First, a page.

In the meantime, physicians also can use technologies that help them reach out to patients, says Laurance Stuntz, director of the Massachusetts eHealth Institute at MassTech, a division of the Massachusetts Technology Collaborative.
One class of technologies uses analytics to help physicians identify patients that are due for checkups or tests and reminds those patients to schedule visits, he says.
Another group of applications helps practices run more efficiently. Stuntz cites the example of QueueDr, a system that works with EHRs to fill appointment cancellations either with patients waiting to schedule appointments or patients who can be moved up from appointments scheduled for later.
Fischer-Wright says physicians can anticipate a new generation of technologies that use artificial intelligence (AI) embedded in or added on to EHRs and other office-based software programs to help with various healthcare issues, from improving patient adherence to increasing patient satisfaction.
She says there are AI applications that could handle patient calls coming into the practice, using algorithms to direct them to the right people at the right time—for example, routing a caller with a question to a nurse on duty while sending a sick patient who needs to move up his or her appointment to the patient intake desk.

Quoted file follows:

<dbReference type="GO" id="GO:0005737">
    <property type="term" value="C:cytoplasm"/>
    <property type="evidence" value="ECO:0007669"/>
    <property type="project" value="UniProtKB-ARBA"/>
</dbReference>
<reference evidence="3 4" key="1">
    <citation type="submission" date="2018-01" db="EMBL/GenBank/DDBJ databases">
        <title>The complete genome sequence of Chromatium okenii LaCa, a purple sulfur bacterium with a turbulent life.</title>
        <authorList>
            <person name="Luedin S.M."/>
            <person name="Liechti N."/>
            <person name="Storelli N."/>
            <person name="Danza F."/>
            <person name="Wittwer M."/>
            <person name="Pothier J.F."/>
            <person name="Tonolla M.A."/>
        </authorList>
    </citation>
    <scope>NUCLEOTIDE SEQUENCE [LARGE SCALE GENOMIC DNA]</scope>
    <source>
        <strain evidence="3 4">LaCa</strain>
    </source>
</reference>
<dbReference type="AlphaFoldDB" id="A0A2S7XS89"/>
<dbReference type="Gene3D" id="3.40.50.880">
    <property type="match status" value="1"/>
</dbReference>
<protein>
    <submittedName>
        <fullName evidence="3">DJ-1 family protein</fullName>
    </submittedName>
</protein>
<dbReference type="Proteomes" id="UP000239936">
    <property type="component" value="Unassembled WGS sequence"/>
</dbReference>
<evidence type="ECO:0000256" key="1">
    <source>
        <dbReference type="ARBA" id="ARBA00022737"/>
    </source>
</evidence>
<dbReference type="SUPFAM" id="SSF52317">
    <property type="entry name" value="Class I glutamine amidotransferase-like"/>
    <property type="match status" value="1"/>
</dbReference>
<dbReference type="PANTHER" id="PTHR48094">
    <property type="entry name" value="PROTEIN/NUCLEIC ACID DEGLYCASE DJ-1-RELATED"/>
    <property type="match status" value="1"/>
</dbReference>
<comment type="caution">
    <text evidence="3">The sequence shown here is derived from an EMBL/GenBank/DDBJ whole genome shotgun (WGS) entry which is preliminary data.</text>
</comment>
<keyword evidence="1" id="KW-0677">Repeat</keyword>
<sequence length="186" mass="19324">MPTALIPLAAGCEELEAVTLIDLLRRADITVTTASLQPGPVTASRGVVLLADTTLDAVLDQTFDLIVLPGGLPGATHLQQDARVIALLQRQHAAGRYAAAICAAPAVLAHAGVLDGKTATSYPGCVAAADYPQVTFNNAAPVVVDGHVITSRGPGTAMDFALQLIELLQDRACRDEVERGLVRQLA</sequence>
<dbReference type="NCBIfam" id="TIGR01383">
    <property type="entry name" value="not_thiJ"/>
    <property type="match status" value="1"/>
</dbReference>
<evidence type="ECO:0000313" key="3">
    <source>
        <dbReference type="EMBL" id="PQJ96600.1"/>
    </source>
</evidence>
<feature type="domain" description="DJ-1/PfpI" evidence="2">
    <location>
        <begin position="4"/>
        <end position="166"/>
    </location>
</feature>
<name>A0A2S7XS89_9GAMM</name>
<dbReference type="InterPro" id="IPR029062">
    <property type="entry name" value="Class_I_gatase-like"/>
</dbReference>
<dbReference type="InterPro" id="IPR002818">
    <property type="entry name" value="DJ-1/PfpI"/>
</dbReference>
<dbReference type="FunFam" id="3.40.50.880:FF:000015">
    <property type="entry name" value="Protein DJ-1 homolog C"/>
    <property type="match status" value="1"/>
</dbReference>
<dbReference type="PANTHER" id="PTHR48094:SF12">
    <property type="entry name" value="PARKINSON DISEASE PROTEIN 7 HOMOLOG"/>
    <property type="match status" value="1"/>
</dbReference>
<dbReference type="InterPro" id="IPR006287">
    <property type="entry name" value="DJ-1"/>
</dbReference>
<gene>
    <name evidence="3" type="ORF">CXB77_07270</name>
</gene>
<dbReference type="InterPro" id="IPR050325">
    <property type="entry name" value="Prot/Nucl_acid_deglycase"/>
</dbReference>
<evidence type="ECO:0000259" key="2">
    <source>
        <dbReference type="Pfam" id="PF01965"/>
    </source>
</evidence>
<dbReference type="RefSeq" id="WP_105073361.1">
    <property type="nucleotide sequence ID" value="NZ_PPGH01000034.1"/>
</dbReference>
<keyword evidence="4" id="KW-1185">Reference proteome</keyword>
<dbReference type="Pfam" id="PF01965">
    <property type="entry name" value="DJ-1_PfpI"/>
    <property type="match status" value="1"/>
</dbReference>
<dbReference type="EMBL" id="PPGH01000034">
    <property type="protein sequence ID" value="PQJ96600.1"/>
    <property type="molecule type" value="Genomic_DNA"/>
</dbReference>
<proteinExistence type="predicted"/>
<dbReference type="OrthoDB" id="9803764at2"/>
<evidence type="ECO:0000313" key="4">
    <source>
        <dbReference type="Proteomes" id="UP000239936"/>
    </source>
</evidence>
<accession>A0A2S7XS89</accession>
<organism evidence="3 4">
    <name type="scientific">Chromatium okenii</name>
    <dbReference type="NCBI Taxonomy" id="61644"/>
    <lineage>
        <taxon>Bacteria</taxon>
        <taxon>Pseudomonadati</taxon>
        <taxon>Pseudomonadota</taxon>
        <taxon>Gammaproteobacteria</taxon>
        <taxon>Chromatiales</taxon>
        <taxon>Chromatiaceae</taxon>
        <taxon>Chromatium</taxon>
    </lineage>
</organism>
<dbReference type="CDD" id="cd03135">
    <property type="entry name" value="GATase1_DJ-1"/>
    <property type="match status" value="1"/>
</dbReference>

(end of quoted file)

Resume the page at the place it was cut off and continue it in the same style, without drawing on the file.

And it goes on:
Other AI programs could integrate and analyze information to develop treatment regimens for patients based on each patient’s unique health background, conditions and requirements. Such a program could, for example, identify windows of time to administer specific medicines to ensure the best outcome.
“These systems will use AI to make sure that complex medical problems are handled properly and there are no conflicts in schedules,” she says.
Although health IT leaders expect AI and advances in software useability to strengthen the patient-provider connection, physicians can and should explore the applications available now. These applications can help physicians help patients better manage their conditions, and adhere to treatments.
Such technologies are in line with the shift to value-based care, says Fischer-Wright. “What we’re really seeing now, is technology that helps patients and providers engage in ways they didn’t before,” she says.